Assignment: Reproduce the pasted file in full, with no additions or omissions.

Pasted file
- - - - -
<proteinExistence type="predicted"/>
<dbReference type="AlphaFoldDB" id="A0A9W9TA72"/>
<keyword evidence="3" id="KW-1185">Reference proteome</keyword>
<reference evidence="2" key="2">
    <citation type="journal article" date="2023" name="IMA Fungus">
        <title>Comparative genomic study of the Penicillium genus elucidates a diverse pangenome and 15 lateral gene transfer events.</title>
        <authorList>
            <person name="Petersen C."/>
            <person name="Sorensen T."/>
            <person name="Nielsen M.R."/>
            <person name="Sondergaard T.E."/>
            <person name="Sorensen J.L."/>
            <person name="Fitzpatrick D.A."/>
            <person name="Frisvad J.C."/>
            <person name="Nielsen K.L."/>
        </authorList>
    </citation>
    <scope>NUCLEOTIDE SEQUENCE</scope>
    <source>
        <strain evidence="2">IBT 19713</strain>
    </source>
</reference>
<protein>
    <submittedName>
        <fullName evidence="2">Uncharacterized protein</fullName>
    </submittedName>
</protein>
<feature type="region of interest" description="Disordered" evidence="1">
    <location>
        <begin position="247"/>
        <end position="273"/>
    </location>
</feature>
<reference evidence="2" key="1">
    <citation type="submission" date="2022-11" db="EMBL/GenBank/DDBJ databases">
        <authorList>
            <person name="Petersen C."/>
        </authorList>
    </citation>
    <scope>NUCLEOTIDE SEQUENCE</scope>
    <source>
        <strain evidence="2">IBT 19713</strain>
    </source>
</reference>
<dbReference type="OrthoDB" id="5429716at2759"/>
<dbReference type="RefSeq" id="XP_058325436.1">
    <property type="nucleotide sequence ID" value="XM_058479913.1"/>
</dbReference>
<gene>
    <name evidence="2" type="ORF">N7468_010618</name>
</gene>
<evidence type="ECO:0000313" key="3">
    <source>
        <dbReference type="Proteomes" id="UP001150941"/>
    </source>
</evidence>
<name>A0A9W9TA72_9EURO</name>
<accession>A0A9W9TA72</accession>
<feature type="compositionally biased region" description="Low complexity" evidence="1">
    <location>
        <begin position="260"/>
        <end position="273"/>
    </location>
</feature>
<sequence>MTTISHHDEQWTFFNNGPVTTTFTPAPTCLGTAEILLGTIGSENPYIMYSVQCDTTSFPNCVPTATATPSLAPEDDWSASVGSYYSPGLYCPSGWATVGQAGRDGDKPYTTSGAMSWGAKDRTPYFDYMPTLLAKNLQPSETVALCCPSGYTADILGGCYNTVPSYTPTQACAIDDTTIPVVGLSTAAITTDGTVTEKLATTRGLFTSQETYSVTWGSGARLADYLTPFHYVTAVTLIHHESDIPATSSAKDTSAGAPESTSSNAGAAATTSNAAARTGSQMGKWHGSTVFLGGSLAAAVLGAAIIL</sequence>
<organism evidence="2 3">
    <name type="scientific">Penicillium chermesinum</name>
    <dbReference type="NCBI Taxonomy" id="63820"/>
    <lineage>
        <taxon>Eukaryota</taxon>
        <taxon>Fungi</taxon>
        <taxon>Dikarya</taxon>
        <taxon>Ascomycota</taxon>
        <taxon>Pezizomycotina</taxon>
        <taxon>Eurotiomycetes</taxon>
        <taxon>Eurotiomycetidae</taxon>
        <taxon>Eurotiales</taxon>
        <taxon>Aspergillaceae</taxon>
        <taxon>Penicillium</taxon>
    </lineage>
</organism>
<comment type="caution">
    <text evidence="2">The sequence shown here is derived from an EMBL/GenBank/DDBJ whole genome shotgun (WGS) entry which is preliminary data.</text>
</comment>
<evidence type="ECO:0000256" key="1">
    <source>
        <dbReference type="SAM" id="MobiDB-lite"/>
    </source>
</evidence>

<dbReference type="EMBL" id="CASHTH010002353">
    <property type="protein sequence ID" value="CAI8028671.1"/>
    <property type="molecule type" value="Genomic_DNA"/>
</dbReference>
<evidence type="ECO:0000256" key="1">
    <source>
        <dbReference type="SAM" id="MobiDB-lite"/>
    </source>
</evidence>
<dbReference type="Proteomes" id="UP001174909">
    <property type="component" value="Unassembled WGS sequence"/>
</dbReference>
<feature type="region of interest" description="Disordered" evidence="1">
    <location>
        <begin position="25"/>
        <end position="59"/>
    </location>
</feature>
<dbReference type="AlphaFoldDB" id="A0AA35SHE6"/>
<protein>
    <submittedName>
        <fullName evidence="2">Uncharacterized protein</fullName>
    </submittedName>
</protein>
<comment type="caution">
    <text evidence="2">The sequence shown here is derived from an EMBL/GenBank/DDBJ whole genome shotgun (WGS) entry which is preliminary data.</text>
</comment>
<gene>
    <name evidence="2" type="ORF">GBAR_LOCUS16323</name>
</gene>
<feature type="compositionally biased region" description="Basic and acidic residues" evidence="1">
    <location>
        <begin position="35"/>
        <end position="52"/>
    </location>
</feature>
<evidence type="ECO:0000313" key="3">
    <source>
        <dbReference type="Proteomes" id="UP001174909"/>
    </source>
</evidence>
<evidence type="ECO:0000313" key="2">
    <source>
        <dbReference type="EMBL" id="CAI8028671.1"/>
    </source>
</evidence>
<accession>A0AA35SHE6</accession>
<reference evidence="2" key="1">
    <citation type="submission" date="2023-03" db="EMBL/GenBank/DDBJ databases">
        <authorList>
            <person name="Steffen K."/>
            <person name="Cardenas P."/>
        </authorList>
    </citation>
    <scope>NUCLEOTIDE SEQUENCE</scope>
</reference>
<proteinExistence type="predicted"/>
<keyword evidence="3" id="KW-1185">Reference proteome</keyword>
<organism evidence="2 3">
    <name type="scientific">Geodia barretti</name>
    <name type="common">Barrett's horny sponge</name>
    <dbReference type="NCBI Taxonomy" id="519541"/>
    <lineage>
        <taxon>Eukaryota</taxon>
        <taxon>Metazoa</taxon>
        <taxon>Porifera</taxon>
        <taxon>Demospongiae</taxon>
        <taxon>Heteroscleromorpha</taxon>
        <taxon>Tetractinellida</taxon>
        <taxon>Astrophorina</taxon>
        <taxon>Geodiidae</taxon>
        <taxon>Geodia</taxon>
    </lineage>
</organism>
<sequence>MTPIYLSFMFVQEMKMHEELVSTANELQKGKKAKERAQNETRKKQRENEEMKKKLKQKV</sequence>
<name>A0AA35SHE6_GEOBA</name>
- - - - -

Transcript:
<proteinExistence type="predicted"/>
<dbReference type="AlphaFoldDB" id="A0A9W9TA72"/>
<keyword evidence="3" id="KW-1185">Reference proteome</keyword>
<reference evidence="2" key="2">
    <citation type="journal article" date="2023" name="IMA Fungus">
        <title>Comparative genomic study of the Penicillium genus elucidates a diverse pangenome and 15 lateral gene transfer events.</title>
        <authorList>
            <person name="Petersen C."/>
            <person name="Sorensen T."/>
            <person name="Nielsen M.R."/>
            <person name="Sondergaard T.E."/>
            <person name="Sorensen J.L."/>
            <person name="Fitzpatrick D.A."/>
            <person name="Frisvad J.C."/>
            <person name="Nielsen K.L."/>
        </authorList>
    </citation>
    <scope>NUCLEOTIDE SEQUENCE</scope>
    <source>
        <strain evidence="2">IBT 19713</strain>
    </source>
</reference>
<protein>
    <submittedName>
        <fullName evidence="2">Uncharacterized protein</fullName>
    </submittedName>
</protein>
<feature type="region of interest" description="Disordered" evidence="1">
    <location>
        <begin position="247"/>
        <end position="273"/>
    </location>
</feature>
<reference evidence="2" key="1">
    <citation type="submission" date="2022-11" db="EMBL/GenBank/DDBJ databases">
        <authorList>
            <person name="Petersen C."/>
        </authorList>
    </citation>
    <scope>NUCLEOTIDE SEQUENCE</scope>
    <source>
        <strain evidence="2">IBT 19713</strain>
    </source>
</reference>
<dbReference type="OrthoDB" id="5429716at2759"/>
<dbReference type="RefSeq" id="XP_058325436.1">
    <property type="nucleotide sequence ID" value="XM_058479913.1"/>
</dbReference>
<gene>
    <name evidence="2" type="ORF">N7468_010618</name>
</gene>
<evidence type="ECO:0000313" key="3">
    <source>
        <dbReference type="Proteomes" id="UP001150941"/>
    </source>
</evidence>
<name>A0A9W9TA72_9EURO</name>
<accession>A0A9W9TA72</accession>
<feature type="compositionally biased region" description="Low complexity" evidence="1">
    <location>
        <begin position="260"/>
        <end position="273"/>
    </location>
</feature>
<sequence>MTTISHHDEQWTFFNNGPVTTTFTPAPTCLGTAEILLGTIGSENPYIMYSVQCDTTSFPNCVPTATATPSLAPEDDWSASVGSYYSPGLYCPSGWATVGQAGRDGDKPYTTSGAMSWGAKDRTPYFDYMPTLLAKNLQPSETVALCCPSGYTADILGGCYNTVPSYTPTQACAIDDTTIPVVGLSTAAITTDGTVTEKLATTRGLFTSQETYSVTWGSGARLADYLTPFHYVTAVTLIHHESDIPATSSAKDTSAGAPESTSSNAGAAATTSNAAARTGSQMGKWHGSTVFLGGSLAAAVLGAAIIL</sequence>
<organism evidence="2 3">
    <name type="scientific">Penicillium chermesinum</name>
    <dbReference type="NCBI Taxonomy" id="63820"/>
    <lineage>
        <taxon>Eukaryota</taxon>
        <taxon>Fungi</taxon>
        <taxon>Dikarya</taxon>
        <taxon>Ascomycota</taxon>
        <taxon>Pezizomycotina</taxon>
        <taxon>Eurotiomycetes</taxon>
        <taxon>Eurotiomycetidae</taxon>
        <taxon>Eurotiales</taxon>
        <taxon>Aspergillaceae</taxon>
        <taxon>Penicillium</taxon>
    </lineage>
</organism>
<comment type="caution">
    <text evidence="2">The sequence shown here is derived from an EMBL/GenBank/DDBJ whole genome shotgun (WGS) entry which is preliminary data.</text>
</comment>
<evidence type="ECO:0000256" key="1">
    <source>
        <dbReference type="SAM" id="MobiDB-lite"/>
    </source>
</evidence>

<dbReference type="EMBL" id="CASHTH010002353">
    <property type="protein sequence ID" value="CAI8028671.1"/>
    <property type="molecule type" value="Genomic_DNA"/>
</dbReference>
<evidence type="ECO:0000256" key="1">
    <source>
        <dbReference type="SAM" id="MobiDB-lite"/>
    </source>
</evidence>
<dbReference type="Proteomes" id="UP001174909">
    <property type="component" value="Unassembled WGS sequence"/>
</dbReference>
<feature type="region of interest" description="Disordered" evidence="1">
    <location>
        <begin position="25"/>
        <end position="59"/>
    </location>
</feature>
<dbReference type="AlphaFoldDB" id="A0AA35SHE6"/>
<protein>
    <submittedName>
        <fullName evidence="2">Uncharacterized protein</fullName>
    </submittedName>
</protein>
<comment type="caution">
    <text evidence="2">The sequence shown here is derived from an EMBL/GenBank/DDBJ whole genome shotgun (WGS) entry which is preliminary data.</text>
</comment>
<gene>
    <name evidence="2" type="ORF">GBAR_LOCUS16323</name>
</gene>
<feature type="compositionally biased region" description="Basic and acidic residues" evidence="1">
    <location>
        <begin position="35"/>
        <end position="52"/>
    </location>
</feature>
<evidence type="ECO:0000313" key="3">
    <source>
        <dbReference type="Proteomes" id="UP001174909"/>
    </source>
</evidence>
<evidence type="ECO:0000313" key="2">
    <source>
        <dbReference type="EMBL" id="CAI8028671.1"/>
    </source>
</evidence>
<accession>A0AA35SHE6</accession>
<reference evidence="2" key="1">
    <citation type="submission" date="2023-03" db="EMBL/GenBank/DDBJ databases">
        <authorList>
            <person name="Steffen K."/>
            <person name="Cardenas P."/>
        </authorList>
    </citation>
    <scope>NUCLEOTIDE SEQUENCE</scope>
</reference>
<proteinExistence type="predicted"/>
<keyword evidence="3" id="KW-1185">Reference proteome</keyword>
<organism evidence="2 3">
    <name type="scientific">Geodia barretti</name>
    <name type="common">Barrett's horny sponge</name>
    <dbReference type="NCBI Taxonomy" id="519541"/>
    <lineage>
        <taxon>Eukaryota</taxon>
        <taxon>Metazoa</taxon>
        <taxon>Porifera</taxon>
        <taxon>Demospongiae</taxon>
        <taxon>Heteroscleromorpha</taxon>
        <taxon>Tetractinellida</taxon>
        <taxon>Astrophorina</taxon>
        <taxon>Geodiidae</taxon>
        <taxon>Geodia</taxon>
    </lineage>
</organism>
<sequence>MTPIYLSFMFVQEMKMHEELVSTANELQKGKKAKERAQNETRKKQRENEEMKKKLKQKV</sequence>
<name>A0AA35SHE6_GEOBA</name>